Roll your head back and forth, right and left, and in circles clockwise and counterclockwise along with slow gentle breaths. Similarly, rotate your shoulder blades back and forth, up and down, clockwise and counterclockwise. Do each movement 3-5 times.
Do this with soft and easy breaths to releases tension from head, neck and shoulder area.
2. Ardha Titali Asana or Ardha Baddha Konasana (Half Butterfly)
Sit with your legs outstretched. Fold your right leg and place your right foot as far up on the left thigh as possible. Place your right hand on top of your folded right knee. Hold the toes of your right foot with your left hand. While breathing out, gently move your right knee up towards your chest. Breathing in, gently push your knee down towards the floor. Make sure that you are keeping your torso straight. Repeat with your left leg. Slowly practice about 10 up and down movements with each leg.
3. Poorna Titali Asana or Baddha Konasana (Full Butterfly)
Sit with your legs outstretched. Bend your knees and bring the soles of the feet together, keeping the heels as close to the body as possible. Fully relax your inner thighs. Hold your feet with both hands. Gently bounce your knees up and down, using the elbows as levers to press the legs down. Do not use any force. Repeat up to 20-30 times. Straighten your legs and relax.
The half and full butterfly poses are excellent for loosening up the hip joint, and can increase blood circulation to the pelvic floor and help a woman get used to the feeling of opening up. They also help relieve tension and tiredness from inner thigh muscles and legs.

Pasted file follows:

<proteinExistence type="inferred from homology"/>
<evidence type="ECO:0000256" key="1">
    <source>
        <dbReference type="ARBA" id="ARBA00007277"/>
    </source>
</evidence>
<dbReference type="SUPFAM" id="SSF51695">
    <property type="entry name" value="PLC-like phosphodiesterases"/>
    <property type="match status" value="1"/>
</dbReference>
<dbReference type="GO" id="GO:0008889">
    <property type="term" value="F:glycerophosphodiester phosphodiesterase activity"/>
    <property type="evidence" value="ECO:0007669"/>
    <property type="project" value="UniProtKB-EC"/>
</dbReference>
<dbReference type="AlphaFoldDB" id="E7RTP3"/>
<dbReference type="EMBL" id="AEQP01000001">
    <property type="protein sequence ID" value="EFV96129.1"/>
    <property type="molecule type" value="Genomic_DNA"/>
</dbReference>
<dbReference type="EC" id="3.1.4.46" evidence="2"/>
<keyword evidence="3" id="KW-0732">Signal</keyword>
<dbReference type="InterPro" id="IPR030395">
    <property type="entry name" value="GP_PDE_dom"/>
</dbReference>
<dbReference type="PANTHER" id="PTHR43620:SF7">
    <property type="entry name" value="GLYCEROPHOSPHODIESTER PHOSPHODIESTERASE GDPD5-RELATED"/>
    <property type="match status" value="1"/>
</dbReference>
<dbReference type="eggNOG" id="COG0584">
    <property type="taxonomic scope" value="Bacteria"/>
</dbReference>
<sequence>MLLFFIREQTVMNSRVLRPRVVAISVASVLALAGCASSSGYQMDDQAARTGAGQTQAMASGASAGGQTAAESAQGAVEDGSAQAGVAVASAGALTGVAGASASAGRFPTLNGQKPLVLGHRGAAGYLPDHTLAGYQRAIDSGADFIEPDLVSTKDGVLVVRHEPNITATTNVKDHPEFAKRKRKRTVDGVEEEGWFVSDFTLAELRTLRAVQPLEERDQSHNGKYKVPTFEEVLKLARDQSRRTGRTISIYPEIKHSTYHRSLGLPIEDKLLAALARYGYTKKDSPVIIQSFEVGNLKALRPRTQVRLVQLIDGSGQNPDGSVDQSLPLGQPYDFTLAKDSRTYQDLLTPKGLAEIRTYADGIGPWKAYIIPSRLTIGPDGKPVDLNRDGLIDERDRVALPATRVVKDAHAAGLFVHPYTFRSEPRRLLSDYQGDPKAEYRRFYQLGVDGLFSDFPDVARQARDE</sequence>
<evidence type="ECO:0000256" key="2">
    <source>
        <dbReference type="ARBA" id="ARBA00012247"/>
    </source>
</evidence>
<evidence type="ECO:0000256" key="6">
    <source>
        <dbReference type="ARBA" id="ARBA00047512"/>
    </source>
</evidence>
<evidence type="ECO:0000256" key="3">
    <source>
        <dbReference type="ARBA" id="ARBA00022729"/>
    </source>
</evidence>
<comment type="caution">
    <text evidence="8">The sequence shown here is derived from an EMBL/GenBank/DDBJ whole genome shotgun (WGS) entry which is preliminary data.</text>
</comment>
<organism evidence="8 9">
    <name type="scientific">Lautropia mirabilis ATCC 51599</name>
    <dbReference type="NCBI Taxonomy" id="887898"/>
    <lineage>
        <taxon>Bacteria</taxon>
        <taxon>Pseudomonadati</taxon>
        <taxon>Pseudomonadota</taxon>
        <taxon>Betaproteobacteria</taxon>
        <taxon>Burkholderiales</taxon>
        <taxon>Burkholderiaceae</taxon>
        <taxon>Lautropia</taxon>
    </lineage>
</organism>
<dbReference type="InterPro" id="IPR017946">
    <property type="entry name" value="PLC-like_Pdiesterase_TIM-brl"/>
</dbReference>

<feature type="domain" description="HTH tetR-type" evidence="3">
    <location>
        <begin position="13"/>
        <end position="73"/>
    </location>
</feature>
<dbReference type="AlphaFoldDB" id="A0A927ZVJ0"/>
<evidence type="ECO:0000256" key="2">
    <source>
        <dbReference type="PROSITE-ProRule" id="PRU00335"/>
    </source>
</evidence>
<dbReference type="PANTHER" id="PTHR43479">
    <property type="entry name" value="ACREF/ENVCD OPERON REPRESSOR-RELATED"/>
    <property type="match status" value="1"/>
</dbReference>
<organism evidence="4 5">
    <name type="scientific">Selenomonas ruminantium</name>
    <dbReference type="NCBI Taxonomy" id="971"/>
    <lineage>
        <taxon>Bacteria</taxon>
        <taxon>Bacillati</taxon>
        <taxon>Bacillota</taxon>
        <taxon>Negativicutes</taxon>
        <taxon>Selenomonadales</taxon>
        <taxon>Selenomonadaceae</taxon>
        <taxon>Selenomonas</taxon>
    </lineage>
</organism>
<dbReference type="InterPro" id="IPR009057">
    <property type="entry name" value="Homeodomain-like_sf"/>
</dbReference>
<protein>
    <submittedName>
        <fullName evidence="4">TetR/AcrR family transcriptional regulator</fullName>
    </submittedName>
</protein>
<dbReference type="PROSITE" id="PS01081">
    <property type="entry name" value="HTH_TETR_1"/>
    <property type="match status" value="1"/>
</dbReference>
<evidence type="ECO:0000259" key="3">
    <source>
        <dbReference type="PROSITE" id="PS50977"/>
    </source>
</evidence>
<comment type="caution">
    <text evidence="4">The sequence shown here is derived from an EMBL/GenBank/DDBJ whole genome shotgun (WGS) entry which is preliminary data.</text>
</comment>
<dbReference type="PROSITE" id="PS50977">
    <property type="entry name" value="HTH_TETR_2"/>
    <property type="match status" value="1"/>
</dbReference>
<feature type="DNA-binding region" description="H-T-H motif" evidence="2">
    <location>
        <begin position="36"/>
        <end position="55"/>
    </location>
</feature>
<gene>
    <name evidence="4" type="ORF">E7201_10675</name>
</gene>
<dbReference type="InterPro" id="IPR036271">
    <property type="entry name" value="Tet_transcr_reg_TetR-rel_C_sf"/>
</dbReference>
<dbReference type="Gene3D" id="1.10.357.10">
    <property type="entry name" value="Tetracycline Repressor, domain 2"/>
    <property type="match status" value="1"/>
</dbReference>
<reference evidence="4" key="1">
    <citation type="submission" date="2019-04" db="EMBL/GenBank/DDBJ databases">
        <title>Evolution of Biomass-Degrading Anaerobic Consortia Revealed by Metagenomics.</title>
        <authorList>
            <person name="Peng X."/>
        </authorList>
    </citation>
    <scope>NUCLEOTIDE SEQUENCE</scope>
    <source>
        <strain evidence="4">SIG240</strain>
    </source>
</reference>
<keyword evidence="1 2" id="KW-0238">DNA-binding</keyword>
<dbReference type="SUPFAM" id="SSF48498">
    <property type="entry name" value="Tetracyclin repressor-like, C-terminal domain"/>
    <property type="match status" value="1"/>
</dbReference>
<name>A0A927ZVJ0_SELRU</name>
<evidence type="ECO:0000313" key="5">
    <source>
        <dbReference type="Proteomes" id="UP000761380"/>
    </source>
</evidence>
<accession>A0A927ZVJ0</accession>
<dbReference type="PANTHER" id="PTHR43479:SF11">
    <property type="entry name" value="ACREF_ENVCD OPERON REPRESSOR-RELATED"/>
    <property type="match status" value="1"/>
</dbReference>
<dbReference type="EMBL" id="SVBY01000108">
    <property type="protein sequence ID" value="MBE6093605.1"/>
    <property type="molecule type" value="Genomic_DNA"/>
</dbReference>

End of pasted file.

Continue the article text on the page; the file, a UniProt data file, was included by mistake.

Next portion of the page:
4. Vajrasan (Thunderbolt or Hero’s Pose)
Kneel on the floor. Bring your big toes together and separate the heels. Lower your buttocks onto the inside surface of the feet, with your heels touching the side of your hips. Place your hands on your knees, palms down. Your back and head should be straight , but not tense.
Strengthens the thigh muscles. Enhances digestive functions, and can be practiced directly after meals. Relieves stomach ailments like acid reflux, a trouble often faced during pregnancy. Alters the blood flow and nervous impulses in the pelvic region and strengthens pelvic muscles. Assists women in labor.
4. Marjariasana (Cat Stretch Pose)
Come onto your palms and knees, with your palms shoulder-width apart below your shoulders, and your knees hip-width apart below your hips. This is the starting position. Inhale while raising your head and gently arching the spine towards the floor. While exhaling, bring your chin towards your chest, and gently arch the spine upward. Repeat for 5-10 times. Be careful not to strain yourself.
This position improves the flexibility of the neck, shoulders and spine, and tones the female reproductive system. Can be safely practiced during first 6 months of pregnancy.
6. Mandukasana (Frog Pose)
Sit in Vajrasan (as above). Separate the knees as far as possible, while keeping the toes in contact with the floor. Separate the feet just enough to allow the buttocks to rest on the floor. Try to separate the knees. Do not strain.
Same as Vajrasana.
5. Paschimottanasana (Seated Forward Bends)
Sit tall with your legs stretched out and your toes flexed inwards. If necessary, separate the legs to to avoid any pressure on the belly. Inhale, and, raising both arms above your head, stretch up. Exhale, gently bending forward from the hip, but not fully. Keep your spine erect, moving toward the toes rather than toward the knees. Place your hands on your legs, wherever they reach. Stretch your arms out in front. Inhale, and come back up to the seated position. Exhale and lower arms.
Stretches the lower back, massages the abdominal organs, and tones the shoulders.
8. Adho Mukha Svanasana (Downward Facing Dog)